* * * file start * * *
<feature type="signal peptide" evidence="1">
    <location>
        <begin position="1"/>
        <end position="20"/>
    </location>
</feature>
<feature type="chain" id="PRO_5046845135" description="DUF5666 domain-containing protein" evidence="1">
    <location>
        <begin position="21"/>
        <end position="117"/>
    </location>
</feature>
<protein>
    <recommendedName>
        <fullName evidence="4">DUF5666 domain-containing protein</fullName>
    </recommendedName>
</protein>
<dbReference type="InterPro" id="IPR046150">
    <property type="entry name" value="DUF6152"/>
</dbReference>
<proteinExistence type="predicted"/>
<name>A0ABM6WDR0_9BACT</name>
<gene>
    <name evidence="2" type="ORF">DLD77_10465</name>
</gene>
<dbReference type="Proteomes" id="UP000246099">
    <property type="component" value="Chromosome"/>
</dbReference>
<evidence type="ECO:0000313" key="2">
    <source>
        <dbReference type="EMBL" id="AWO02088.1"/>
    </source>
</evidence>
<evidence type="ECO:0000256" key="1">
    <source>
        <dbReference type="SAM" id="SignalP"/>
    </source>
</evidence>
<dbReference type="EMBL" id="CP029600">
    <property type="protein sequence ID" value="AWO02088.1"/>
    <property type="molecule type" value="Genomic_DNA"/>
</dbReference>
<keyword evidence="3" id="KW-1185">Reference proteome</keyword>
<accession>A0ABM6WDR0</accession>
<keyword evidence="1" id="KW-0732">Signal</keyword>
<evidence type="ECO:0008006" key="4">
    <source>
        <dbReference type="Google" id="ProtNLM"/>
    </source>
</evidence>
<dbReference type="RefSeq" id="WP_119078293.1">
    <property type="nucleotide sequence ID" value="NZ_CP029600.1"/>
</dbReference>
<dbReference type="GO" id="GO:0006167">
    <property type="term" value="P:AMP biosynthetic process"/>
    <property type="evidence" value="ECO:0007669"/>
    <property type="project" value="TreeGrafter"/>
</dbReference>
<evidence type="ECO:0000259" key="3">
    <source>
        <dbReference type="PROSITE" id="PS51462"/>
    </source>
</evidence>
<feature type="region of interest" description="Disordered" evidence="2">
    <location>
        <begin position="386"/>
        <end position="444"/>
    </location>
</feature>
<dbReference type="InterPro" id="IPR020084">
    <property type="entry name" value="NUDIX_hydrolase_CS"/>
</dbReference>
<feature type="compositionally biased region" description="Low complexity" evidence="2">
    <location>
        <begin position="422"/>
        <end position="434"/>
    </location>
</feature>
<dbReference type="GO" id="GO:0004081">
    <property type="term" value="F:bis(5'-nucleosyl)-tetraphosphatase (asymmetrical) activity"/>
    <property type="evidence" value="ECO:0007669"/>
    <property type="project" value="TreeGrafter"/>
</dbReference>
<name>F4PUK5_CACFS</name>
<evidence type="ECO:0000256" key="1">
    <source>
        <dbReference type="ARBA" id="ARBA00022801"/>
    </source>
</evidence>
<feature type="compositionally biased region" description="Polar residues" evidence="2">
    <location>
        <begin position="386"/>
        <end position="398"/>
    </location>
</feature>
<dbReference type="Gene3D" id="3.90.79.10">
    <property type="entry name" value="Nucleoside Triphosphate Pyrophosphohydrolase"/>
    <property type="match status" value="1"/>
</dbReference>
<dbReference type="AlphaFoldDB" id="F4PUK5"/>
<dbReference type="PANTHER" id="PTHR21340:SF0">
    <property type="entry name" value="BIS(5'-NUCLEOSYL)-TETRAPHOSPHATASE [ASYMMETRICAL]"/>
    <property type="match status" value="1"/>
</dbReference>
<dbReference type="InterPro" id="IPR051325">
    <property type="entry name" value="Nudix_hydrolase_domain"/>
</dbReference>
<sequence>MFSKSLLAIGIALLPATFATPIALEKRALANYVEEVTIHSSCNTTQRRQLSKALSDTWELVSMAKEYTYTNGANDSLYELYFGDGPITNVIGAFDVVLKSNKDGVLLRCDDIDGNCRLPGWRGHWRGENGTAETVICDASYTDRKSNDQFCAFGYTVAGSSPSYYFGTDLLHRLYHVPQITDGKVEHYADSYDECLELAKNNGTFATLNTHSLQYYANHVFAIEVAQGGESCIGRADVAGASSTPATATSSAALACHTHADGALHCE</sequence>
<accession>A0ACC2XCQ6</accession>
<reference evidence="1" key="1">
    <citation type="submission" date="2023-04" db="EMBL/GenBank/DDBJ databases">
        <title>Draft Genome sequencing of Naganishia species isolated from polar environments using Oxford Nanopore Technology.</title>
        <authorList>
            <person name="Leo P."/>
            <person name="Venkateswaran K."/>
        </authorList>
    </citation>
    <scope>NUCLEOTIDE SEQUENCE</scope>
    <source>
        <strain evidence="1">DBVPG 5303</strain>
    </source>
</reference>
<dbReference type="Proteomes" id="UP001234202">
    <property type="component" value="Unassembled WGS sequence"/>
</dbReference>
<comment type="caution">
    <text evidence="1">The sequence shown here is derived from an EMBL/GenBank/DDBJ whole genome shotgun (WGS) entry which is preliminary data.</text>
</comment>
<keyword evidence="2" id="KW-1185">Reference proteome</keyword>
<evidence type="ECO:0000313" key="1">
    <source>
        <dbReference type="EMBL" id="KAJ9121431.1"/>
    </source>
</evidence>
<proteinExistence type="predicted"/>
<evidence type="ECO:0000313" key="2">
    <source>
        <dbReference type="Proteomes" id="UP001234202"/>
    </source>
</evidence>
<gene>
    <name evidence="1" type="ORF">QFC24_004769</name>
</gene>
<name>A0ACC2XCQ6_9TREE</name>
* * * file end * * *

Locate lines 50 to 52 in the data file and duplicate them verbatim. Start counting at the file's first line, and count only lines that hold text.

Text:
</evidence>
<dbReference type="RefSeq" id="WP_119078293.1">
    <property type="nucleotide sequence ID" value="NZ_CP029600.1"/>